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Title: Zoster-associated pain in rodents
Author: Hasnie, Fauzia Shams
ISNI:       0000 0004 2743 4845
Awarding Body: Imperial College London
Current Institution: Imperial College London
Date of Award: 2007
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Persistent herpes zoster-associated pain is a significant clinical problem and an area of largely unmet therapeutic need. However, progress in elucidating the pathophysiology of zoster-associated pain has been hindered by the lack of an appropriate animal model. This thesis refines a recently described rat model of zoster-associated hypersensitivity and investigates behavioural, pharmacological, and gene correlates of neuropathic pain. The influence of viral strain and inoculum concentration on neuropathic pain behaviour in rats was initially investigated. Reflex withdrawal responses were assessed to static punctuate and dynamic mechanical, noxious thermal and cooling stimuli. The model was further validated by examining the pharmacological profile to analgesics known to have a degree of efficacy in human neuropathic pain conditions (e.g. tricyclic antidepressants, opioids and gabapentin) as well as novel analgesic compounds (e.g. cannabinoids) and anti-virals (useful in determining the nature of the model). Behavioural paradigms were then taken beyond stimulus-evoked reflex limb withdrawal paradigms conventionally employed in pain models, to encompass more complex outcome measures of integrated pain behaviour reflecting neuropathic pain co-morbidities (e.g. anxiety-like behaviour in the open field paradigm). Pharmacological sensitivity testing in the open field paradigm was performed in parallel with two further models of traumatic peripheral neuropathy. Finally, a microarray approach was used to globally investigate changes in gene expression in dorsal root ganglia associated with a) Varicella Zoster virus infection and b) spinal nerve transection. In this way, common gene expression changes between models were examined. This model will prove useful in elucidating the pathophysiology of zoster-associated pain and related co-morbidity behaviour and ultimately provide us with greater clinical validity and predictability.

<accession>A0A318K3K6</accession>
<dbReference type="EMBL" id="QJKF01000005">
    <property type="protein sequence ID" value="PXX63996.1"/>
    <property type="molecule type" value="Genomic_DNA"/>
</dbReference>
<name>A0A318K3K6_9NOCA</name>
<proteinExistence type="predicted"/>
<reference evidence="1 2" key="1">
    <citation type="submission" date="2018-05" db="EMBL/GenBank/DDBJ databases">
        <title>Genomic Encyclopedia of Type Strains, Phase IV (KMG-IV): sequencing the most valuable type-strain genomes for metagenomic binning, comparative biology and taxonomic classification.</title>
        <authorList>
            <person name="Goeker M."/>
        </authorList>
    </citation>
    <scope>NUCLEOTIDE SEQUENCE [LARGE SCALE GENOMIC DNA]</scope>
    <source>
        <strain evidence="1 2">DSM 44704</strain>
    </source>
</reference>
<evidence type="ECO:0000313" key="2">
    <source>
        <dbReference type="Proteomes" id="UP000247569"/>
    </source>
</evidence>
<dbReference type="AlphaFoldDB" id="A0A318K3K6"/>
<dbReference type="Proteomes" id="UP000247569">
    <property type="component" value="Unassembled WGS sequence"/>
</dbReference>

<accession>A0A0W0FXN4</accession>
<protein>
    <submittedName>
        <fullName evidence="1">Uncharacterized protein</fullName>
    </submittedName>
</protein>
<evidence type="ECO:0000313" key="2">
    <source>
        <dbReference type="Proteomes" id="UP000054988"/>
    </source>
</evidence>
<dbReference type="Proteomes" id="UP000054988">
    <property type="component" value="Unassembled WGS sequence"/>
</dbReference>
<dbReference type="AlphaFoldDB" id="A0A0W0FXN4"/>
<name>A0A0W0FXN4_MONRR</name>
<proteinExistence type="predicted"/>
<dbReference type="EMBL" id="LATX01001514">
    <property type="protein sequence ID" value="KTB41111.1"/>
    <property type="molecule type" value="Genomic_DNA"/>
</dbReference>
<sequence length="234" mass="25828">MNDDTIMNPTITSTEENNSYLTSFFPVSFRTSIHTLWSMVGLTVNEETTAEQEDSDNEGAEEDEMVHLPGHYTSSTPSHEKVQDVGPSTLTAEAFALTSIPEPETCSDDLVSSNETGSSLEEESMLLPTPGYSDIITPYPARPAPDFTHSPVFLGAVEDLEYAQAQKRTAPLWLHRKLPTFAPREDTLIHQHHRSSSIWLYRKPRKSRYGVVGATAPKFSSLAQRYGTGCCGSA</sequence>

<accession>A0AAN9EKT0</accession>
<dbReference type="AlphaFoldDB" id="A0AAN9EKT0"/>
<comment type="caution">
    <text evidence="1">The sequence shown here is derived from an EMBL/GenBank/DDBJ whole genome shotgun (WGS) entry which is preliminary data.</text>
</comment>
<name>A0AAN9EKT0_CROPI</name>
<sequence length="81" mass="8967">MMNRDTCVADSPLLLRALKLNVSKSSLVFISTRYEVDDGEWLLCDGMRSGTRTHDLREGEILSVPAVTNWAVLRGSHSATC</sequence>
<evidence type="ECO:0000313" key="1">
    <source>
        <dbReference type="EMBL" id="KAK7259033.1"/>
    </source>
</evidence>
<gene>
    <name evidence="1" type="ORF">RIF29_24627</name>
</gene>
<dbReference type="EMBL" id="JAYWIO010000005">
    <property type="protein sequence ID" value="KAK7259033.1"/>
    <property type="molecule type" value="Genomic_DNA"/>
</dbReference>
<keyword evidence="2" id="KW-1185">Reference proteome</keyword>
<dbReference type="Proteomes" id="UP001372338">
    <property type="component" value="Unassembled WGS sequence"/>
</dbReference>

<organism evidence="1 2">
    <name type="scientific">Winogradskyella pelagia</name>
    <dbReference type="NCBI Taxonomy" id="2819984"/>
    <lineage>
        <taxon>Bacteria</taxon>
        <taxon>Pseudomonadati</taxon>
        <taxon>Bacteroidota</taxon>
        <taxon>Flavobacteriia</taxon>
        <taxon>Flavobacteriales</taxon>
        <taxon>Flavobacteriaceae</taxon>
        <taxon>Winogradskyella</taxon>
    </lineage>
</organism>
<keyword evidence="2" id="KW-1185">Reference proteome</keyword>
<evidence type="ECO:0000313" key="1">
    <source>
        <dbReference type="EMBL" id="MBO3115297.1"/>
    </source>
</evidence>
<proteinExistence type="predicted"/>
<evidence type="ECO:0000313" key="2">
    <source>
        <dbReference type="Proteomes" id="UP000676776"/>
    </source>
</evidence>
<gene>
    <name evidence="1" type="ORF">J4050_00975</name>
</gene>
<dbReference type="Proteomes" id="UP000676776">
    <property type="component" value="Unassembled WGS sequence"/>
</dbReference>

Supervisor: Rice, A. S. C. ; Dickenson, A. H. Sponsor: Not available
Qualification Name: Thesis (Ph.D.) Qualification Level: Doctoral
EThOS ID:  DOI: Not available